Add this abstract with record is bright:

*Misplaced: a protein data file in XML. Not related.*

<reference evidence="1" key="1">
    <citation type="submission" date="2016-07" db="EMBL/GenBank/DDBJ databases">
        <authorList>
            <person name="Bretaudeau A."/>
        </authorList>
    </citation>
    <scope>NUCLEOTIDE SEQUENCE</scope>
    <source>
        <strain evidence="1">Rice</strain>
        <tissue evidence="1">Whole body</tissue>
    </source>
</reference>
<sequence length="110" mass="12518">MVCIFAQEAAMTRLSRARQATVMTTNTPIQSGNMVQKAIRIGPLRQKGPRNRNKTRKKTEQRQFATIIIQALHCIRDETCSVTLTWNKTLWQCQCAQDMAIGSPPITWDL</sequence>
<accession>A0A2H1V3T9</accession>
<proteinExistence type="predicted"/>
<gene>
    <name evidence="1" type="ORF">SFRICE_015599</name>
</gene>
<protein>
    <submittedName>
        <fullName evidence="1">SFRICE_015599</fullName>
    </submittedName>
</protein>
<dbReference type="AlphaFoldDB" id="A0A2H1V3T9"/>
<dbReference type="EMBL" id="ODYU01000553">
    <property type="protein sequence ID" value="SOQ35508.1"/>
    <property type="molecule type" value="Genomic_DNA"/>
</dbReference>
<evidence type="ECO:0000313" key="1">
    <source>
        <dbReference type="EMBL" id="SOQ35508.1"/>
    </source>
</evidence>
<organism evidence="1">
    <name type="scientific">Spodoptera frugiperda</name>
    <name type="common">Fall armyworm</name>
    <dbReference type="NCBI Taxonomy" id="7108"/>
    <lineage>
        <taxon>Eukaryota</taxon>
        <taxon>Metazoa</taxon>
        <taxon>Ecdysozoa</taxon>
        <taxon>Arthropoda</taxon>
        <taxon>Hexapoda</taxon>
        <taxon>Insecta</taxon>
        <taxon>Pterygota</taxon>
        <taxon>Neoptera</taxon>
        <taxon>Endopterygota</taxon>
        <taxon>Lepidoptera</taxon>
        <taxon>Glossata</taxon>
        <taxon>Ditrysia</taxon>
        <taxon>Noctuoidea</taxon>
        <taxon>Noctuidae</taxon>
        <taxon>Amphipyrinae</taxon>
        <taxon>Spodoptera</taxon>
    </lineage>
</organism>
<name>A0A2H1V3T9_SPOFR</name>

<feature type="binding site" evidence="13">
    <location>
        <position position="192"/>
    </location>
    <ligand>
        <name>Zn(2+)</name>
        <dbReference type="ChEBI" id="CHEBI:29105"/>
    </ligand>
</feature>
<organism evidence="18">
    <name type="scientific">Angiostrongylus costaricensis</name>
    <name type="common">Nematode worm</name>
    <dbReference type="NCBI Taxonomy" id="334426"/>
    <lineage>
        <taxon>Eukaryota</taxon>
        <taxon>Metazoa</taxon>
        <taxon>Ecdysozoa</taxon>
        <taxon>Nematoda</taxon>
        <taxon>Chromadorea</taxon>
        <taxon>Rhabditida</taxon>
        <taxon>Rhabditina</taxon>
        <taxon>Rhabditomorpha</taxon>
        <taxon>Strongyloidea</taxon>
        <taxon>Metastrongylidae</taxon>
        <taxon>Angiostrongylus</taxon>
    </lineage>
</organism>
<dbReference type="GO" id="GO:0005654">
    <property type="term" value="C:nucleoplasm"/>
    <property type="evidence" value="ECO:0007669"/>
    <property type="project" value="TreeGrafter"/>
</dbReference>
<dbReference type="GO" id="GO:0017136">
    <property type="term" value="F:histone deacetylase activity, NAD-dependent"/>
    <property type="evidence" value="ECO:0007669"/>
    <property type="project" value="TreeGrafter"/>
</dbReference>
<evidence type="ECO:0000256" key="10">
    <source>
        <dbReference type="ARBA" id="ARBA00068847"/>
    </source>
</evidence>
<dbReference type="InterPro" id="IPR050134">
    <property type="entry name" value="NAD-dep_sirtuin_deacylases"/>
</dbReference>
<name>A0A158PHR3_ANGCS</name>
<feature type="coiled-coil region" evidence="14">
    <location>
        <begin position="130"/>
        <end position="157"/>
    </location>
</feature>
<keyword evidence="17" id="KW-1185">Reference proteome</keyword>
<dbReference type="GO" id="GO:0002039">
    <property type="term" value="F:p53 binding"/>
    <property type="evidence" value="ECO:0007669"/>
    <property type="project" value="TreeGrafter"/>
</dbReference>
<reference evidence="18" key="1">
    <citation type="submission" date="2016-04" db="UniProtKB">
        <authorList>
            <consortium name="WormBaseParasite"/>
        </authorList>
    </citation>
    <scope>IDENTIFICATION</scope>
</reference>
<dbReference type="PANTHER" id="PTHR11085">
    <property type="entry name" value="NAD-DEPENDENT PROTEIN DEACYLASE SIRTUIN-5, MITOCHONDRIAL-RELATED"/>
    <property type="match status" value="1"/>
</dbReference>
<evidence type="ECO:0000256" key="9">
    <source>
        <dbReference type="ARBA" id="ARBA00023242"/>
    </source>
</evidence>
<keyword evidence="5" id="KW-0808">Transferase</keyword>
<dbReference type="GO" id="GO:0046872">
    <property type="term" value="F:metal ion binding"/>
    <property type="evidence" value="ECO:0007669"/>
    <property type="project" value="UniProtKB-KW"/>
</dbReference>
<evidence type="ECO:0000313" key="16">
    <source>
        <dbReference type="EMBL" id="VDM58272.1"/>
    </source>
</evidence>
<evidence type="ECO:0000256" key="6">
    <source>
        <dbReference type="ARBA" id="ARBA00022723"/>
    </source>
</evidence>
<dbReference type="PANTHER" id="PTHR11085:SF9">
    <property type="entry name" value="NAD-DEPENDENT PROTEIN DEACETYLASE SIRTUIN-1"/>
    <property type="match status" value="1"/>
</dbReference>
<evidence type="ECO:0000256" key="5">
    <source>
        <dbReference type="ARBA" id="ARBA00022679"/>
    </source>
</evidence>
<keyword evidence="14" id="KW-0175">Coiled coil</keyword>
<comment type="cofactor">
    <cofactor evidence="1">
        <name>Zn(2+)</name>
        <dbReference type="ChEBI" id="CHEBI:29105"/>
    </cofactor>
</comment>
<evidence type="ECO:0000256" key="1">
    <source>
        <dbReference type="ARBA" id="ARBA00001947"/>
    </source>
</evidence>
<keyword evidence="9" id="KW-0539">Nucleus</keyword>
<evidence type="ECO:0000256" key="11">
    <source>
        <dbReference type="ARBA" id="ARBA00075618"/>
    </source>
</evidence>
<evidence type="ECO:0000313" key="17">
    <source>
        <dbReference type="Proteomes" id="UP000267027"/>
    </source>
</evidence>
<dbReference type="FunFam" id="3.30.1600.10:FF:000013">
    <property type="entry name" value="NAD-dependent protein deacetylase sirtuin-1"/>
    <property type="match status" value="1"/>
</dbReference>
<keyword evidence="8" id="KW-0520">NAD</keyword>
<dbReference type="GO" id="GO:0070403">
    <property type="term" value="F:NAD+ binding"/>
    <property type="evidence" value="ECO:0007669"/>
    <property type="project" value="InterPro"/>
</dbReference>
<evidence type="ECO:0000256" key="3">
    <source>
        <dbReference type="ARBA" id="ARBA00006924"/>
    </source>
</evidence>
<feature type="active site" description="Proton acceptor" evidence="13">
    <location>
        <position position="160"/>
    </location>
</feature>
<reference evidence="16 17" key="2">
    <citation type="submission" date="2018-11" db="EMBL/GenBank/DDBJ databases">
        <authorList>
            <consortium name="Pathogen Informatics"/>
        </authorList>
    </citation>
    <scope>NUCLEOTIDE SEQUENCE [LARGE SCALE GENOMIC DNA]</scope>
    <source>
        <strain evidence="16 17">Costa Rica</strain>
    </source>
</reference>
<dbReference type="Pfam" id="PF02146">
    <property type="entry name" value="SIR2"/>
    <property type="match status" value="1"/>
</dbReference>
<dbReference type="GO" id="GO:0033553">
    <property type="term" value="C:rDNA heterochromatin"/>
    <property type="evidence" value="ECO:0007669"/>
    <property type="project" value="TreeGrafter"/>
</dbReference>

Examining literary and filmic representations of the open wound, this dissertation reveals injury to be an essential esthetic principle in the work of seven exemplary authors and two filmmakers from the French and German-language canons: Charles Baudelaire, Franz Kafka, Georges Bataille, Jean Genet, Hélène Cixous, Ingeborg Bachmann and Elfriede Jelinek, as well as Werner Schroeter and Michael Haneke. As a kind of corporeal inscription, the wound must be read, I argue, as a model for the variety of esthetic experience each artwork aspires to provoke--indeed, to inflict. Art for art, in these authors' and filmmakers' oeuvres, becomes an injury for the sake of injury, and this dissertation traces the inheritance of Baudelairean decadence and estheticism into and throughout the twentieth century. Each of the seven chapters reads an emblematic wound from the literary corpus under consideration, revealing injury as both the topic of these texts and as their guiding structural procedure. For all of the writers and directors treated in this dissertation the wound is more than a mere metaphor: paralleling textual dismemberment, on a formal level it is the site of both a breakdown of meaning and of its possible reconstitution and reconfiguration. At stake, then, in this examination is nothing less than the heritage of narrative after it has incorporated fragmentation into its structure—the very capacity of the 'wounded' artwork to continue to make meaning through an act of figural violence and deliberate deconstruction. With its broad selection of representative figures, the project seeks to suggest a literary history, and it is my contention that this peculiar textual violence becomes the key esthetic impulse of an important strain of European literary modernism.